While the craft beer industry continues to boom, many microbreweries are manually controlled and their manufacturing methods are a bit old fashioned.
Steve Grundy, a 15-year veteran of Rockwell Automation, saw an opportunity to advance the state of the microbrewery art when he joined Newlands Systems, a supplier of modular, scalable brewhouse control systems based in Abbotsford, BC, Canada. The 25-year-old company has installed some 600 systems worldwide.
"There is no lack of thirst for these new innovative brews," said Grundy, now vice president of sales for Newlands. "We saw a way to take the technology we are surrounded by here at Automation Fair and transform the way people think about brewing and the actual methods they use to drive better quality and consistency." Grundy was one of the speakers at the Global Machine & Equipment Builders (OEM) Forum this week at Automation Fair in Atlanta. The Forum focused on how smart machines and equipment are enabling Smart Manufacturing.
"The craft brewing process is a sugar extraction process in its most basic form,” explained Grundy. "You take barley, wheat or rye and crack open the husk to expose the meat inside.” Hot water and an enzymatic reaction follow, converting the grains’ starches to soluble sugars that are then consumed by yeast to produce alcohol and carbon dioxide.
But of course it’s a bit more complicated than that. “Among the many steps and sub-processes are milling, mashing, wort separation, wort brewing, fermentation, maturation/storage, filtration and packaging—any of which can have a great effect on the quality of the final product,” Grundy said. “Depending on how the customer wants to brew, there will be various levels of automation.”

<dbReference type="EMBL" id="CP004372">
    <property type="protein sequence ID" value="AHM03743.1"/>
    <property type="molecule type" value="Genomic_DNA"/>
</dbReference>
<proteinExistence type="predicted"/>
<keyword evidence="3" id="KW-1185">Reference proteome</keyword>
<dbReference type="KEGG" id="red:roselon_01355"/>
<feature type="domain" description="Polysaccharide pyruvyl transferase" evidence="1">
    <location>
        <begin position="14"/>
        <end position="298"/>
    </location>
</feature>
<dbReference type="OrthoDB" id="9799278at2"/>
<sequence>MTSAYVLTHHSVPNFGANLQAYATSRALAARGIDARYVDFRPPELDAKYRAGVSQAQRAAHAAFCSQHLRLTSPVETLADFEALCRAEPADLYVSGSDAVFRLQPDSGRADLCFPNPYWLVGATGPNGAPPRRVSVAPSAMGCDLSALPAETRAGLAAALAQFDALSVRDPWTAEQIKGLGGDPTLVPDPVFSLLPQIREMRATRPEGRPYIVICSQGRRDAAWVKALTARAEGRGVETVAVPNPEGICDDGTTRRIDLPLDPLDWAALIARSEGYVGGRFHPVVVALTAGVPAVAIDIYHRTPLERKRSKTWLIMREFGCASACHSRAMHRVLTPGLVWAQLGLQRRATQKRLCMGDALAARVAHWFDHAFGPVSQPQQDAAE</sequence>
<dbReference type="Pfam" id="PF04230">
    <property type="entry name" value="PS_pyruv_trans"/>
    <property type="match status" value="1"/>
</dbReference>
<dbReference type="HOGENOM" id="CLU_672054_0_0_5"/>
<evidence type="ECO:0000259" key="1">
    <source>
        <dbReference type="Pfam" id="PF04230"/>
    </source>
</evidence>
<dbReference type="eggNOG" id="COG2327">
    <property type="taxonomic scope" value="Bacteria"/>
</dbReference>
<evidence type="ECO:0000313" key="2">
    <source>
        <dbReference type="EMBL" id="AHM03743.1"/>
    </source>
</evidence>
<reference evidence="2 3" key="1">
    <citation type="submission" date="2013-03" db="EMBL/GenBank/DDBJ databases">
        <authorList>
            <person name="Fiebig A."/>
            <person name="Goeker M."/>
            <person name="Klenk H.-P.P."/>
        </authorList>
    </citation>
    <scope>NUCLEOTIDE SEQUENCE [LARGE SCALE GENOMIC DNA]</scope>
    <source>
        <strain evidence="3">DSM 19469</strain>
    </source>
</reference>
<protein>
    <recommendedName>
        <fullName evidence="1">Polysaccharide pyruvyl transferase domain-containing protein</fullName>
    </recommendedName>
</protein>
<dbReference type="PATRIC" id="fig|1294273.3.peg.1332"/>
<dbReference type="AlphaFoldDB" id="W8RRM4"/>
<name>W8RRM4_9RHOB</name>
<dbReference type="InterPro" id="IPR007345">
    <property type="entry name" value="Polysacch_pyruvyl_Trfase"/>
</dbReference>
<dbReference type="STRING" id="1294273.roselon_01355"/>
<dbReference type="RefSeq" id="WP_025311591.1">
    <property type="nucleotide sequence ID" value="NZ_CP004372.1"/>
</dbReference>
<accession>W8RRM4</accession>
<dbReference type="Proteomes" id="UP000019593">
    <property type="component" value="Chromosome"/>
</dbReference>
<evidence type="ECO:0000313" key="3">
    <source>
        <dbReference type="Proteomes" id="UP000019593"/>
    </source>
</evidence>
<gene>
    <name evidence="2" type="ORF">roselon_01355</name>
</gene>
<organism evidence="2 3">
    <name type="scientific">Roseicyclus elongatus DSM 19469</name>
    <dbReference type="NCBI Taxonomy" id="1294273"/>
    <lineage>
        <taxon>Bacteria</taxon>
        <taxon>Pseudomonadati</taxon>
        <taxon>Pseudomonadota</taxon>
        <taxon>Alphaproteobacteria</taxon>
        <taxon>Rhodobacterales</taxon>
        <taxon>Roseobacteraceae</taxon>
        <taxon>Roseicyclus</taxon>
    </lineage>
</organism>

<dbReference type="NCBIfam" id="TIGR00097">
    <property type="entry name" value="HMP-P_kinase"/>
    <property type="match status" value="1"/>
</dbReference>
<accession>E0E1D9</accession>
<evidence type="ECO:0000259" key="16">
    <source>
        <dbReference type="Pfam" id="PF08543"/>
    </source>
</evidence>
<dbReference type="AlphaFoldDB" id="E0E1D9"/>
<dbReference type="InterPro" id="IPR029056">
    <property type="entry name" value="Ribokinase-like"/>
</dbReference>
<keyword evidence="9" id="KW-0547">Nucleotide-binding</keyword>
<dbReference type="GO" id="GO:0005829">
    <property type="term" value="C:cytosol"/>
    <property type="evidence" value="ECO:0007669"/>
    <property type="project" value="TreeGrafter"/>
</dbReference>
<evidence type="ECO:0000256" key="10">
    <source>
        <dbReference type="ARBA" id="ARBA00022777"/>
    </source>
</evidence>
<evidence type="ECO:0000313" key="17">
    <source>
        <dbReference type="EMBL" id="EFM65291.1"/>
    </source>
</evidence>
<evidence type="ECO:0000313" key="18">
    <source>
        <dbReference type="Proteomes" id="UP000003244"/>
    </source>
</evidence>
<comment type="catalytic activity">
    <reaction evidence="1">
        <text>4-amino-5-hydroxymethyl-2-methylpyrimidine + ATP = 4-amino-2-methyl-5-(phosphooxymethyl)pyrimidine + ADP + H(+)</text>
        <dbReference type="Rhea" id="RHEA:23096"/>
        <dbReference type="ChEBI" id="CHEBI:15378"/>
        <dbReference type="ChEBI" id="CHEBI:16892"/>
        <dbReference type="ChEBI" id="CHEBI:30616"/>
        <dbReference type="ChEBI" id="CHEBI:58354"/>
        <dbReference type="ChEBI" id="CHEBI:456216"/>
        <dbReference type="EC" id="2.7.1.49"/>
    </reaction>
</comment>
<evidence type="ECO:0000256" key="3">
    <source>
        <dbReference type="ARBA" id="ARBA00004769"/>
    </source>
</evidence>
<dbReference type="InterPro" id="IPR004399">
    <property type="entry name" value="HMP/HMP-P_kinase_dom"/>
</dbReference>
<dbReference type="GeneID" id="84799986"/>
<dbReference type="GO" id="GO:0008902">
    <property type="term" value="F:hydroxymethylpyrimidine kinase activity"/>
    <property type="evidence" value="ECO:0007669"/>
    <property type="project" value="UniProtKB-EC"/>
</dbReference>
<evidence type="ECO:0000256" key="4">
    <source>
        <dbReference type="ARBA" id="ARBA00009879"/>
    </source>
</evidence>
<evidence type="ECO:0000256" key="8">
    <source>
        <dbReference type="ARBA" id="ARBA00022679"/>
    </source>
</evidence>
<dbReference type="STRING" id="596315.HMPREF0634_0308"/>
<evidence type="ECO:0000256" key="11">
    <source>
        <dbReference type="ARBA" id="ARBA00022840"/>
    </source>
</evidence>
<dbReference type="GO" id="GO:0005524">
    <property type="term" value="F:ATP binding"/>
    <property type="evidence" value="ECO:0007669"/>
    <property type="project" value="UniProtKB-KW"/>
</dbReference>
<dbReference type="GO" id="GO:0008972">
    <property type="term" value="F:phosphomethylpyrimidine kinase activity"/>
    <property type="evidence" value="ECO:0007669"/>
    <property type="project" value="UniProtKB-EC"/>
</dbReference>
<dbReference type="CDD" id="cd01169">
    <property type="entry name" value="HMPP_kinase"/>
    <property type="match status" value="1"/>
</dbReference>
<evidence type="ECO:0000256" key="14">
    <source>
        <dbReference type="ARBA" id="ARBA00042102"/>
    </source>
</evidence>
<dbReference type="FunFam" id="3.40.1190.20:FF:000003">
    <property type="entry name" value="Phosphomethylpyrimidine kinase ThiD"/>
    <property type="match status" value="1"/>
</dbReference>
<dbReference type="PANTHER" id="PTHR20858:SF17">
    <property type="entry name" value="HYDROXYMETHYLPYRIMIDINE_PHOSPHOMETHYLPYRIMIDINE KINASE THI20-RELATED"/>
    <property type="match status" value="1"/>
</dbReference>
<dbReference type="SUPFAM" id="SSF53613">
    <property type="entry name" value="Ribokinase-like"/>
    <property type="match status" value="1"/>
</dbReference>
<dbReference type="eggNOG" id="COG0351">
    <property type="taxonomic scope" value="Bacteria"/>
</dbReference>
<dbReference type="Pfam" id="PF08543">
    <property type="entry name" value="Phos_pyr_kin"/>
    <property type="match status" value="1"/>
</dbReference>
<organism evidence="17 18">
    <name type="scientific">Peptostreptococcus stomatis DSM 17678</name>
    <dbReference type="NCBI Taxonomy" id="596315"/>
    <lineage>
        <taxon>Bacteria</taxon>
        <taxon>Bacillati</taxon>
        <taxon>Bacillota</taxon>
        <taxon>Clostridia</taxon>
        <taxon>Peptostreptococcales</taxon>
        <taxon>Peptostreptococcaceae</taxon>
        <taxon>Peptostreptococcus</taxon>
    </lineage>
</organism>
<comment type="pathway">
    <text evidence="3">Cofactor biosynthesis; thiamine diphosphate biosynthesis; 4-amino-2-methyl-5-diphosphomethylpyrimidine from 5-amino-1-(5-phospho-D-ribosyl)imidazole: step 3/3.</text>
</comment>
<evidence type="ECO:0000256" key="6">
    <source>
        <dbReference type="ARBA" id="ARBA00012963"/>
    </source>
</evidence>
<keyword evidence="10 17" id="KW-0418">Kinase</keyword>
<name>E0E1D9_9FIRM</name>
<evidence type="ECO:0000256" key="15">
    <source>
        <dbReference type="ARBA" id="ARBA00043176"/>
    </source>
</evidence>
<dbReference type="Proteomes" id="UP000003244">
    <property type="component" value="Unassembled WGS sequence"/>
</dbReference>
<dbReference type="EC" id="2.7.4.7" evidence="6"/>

Scalability a challenge
The scalability of processes from small pilot systems to larger ones—while maintaining quality, repeatability and consistency—is a key challenge for microbrewers. Minimizing water and energy usage is another key objective. Increasingly, brewers are looking to automation as a way to meet these challenges.
“We need the customer to tell us what is important to them,” continued Grundy. “Instruments can be added to collect real-time data such as voltage, power, running time, temperatures, pressures, flow, turbidity and pH," he said. "And at a higher level, this data can be contextualized into productivity and quality measures such as grain efficiency and wort gravity. The information can then be used to optimize actions for a more efficient workflow and improve the process, closing the loop."
It also uses Allen-Bradley 6181 integrated display computers with FactoryTalk View SE. The drives are PowerFlex 525 AC drives on an EtherNet/IP communication architecture. The company also leverages smart instruments connected via EtherNet/IP, where possible.
The controller stores the brew data into an array for historical display and includes a connection to FactoryTalk Historian. Using that along with FactoryTalk VantagePoint allows reporting based on batch ID and time and date of batch along with the actual vessels used.
"The brewhouse automation application software we’ve developed is flexible and can be used in a wide variety of configurations to provide better insights into your processes,” Gundy said. “The application lowers automation and overall project costs."
"In the end, whether it’s called The Connected Enterprise or the connected brewery, it's really about how we use information to bring value and advantage to our customers," said Grundy. "Multiple sensors on assets can produce a wealth of information that, if contextualized or viewed in the right way, can provide insight to both the operator and manufacturer from a design standpoint. Use technology to harness that information to become smarter and to operate more effectively. Brew better beer and more of it at a lower cost."